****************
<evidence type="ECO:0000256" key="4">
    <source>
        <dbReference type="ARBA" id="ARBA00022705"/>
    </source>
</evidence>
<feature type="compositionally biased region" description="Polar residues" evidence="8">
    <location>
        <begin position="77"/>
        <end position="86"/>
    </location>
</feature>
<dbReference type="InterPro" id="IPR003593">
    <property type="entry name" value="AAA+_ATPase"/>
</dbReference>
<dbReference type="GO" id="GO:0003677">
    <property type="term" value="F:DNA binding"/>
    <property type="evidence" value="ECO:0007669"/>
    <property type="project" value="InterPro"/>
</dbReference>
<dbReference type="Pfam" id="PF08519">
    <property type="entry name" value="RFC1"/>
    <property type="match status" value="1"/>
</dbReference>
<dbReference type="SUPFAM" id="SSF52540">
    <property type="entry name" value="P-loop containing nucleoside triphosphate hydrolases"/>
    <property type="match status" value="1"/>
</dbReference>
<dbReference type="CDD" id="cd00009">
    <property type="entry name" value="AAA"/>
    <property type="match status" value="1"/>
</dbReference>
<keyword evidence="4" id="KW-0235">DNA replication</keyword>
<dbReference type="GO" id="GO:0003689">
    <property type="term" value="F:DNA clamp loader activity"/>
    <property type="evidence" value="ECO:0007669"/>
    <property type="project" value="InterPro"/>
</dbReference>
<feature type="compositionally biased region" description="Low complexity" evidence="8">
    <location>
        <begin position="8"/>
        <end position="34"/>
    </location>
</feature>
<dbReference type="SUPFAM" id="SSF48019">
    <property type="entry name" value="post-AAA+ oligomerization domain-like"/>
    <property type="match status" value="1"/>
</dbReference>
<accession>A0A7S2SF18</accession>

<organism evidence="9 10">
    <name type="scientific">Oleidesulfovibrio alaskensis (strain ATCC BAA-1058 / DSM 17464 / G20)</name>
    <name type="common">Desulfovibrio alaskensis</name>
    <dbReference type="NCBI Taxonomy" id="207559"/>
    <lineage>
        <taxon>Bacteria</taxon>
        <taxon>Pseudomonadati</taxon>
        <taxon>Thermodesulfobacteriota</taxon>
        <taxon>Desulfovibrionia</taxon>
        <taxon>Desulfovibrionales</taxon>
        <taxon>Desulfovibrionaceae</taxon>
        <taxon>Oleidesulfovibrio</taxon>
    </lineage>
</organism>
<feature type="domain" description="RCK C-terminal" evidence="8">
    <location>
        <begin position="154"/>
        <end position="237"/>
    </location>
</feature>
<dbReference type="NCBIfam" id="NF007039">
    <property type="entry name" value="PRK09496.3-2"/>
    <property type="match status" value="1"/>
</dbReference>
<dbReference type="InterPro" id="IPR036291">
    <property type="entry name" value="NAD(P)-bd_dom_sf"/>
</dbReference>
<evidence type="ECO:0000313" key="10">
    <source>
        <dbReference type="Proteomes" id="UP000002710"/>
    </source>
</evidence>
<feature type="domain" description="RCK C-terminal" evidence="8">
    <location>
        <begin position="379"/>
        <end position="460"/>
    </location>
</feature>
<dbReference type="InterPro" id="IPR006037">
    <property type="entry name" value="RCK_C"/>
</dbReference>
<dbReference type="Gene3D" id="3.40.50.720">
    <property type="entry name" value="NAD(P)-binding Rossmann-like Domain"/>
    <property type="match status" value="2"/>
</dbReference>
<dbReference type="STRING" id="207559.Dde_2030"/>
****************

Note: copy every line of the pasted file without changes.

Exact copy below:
<evidence type="ECO:0000256" key="4">
    <source>
        <dbReference type="ARBA" id="ARBA00022705"/>
    </source>
</evidence>
<feature type="compositionally biased region" description="Polar residues" evidence="8">
    <location>
        <begin position="77"/>
        <end position="86"/>
    </location>
</feature>
<dbReference type="InterPro" id="IPR003593">
    <property type="entry name" value="AAA+_ATPase"/>
</dbReference>
<dbReference type="GO" id="GO:0003677">
    <property type="term" value="F:DNA binding"/>
    <property type="evidence" value="ECO:0007669"/>
    <property type="project" value="InterPro"/>
</dbReference>
<dbReference type="Pfam" id="PF08519">
    <property type="entry name" value="RFC1"/>
    <property type="match status" value="1"/>
</dbReference>
<dbReference type="SUPFAM" id="SSF52540">
    <property type="entry name" value="P-loop containing nucleoside triphosphate hydrolases"/>
    <property type="match status" value="1"/>
</dbReference>
<dbReference type="CDD" id="cd00009">
    <property type="entry name" value="AAA"/>
    <property type="match status" value="1"/>
</dbReference>
<keyword evidence="4" id="KW-0235">DNA replication</keyword>
<dbReference type="GO" id="GO:0003689">
    <property type="term" value="F:DNA clamp loader activity"/>
    <property type="evidence" value="ECO:0007669"/>
    <property type="project" value="InterPro"/>
</dbReference>
<feature type="compositionally biased region" description="Low complexity" evidence="8">
    <location>
        <begin position="8"/>
        <end position="34"/>
    </location>
</feature>
<dbReference type="SUPFAM" id="SSF48019">
    <property type="entry name" value="post-AAA+ oligomerization domain-like"/>
    <property type="match status" value="1"/>
</dbReference>
<accession>A0A7S2SF18</accession>

<organism evidence="9 10">
    <name type="scientific">Oleidesulfovibrio alaskensis (strain ATCC BAA-1058 / DSM 17464 / G20)</name>
    <name type="common">Desulfovibrio alaskensis</name>
    <dbReference type="NCBI Taxonomy" id="207559"/>
    <lineage>
        <taxon>Bacteria</taxon>
        <taxon>Pseudomonadati</taxon>
        <taxon>Thermodesulfobacteriota</taxon>
        <taxon>Desulfovibrionia</taxon>
        <taxon>Desulfovibrionales</taxon>
        <taxon>Desulfovibrionaceae</taxon>
        <taxon>Oleidesulfovibrio</taxon>
    </lineage>
</organism>
<feature type="domain" description="RCK C-terminal" evidence="8">
    <location>
        <begin position="154"/>
        <end position="237"/>
    </location>
</feature>
<dbReference type="NCBIfam" id="NF007039">
    <property type="entry name" value="PRK09496.3-2"/>
    <property type="match status" value="1"/>
</dbReference>
<dbReference type="InterPro" id="IPR036291">
    <property type="entry name" value="NAD(P)-bd_dom_sf"/>
</dbReference>
<evidence type="ECO:0000313" key="10">
    <source>
        <dbReference type="Proteomes" id="UP000002710"/>
    </source>
</evidence>
<feature type="domain" description="RCK C-terminal" evidence="8">
    <location>
        <begin position="379"/>
        <end position="460"/>
    </location>
</feature>
<dbReference type="InterPro" id="IPR006037">
    <property type="entry name" value="RCK_C"/>
</dbReference>
<dbReference type="Gene3D" id="3.40.50.720">
    <property type="entry name" value="NAD(P)-binding Rossmann-like Domain"/>
    <property type="match status" value="2"/>
</dbReference>
<dbReference type="STRING" id="207559.Dde_2030"/>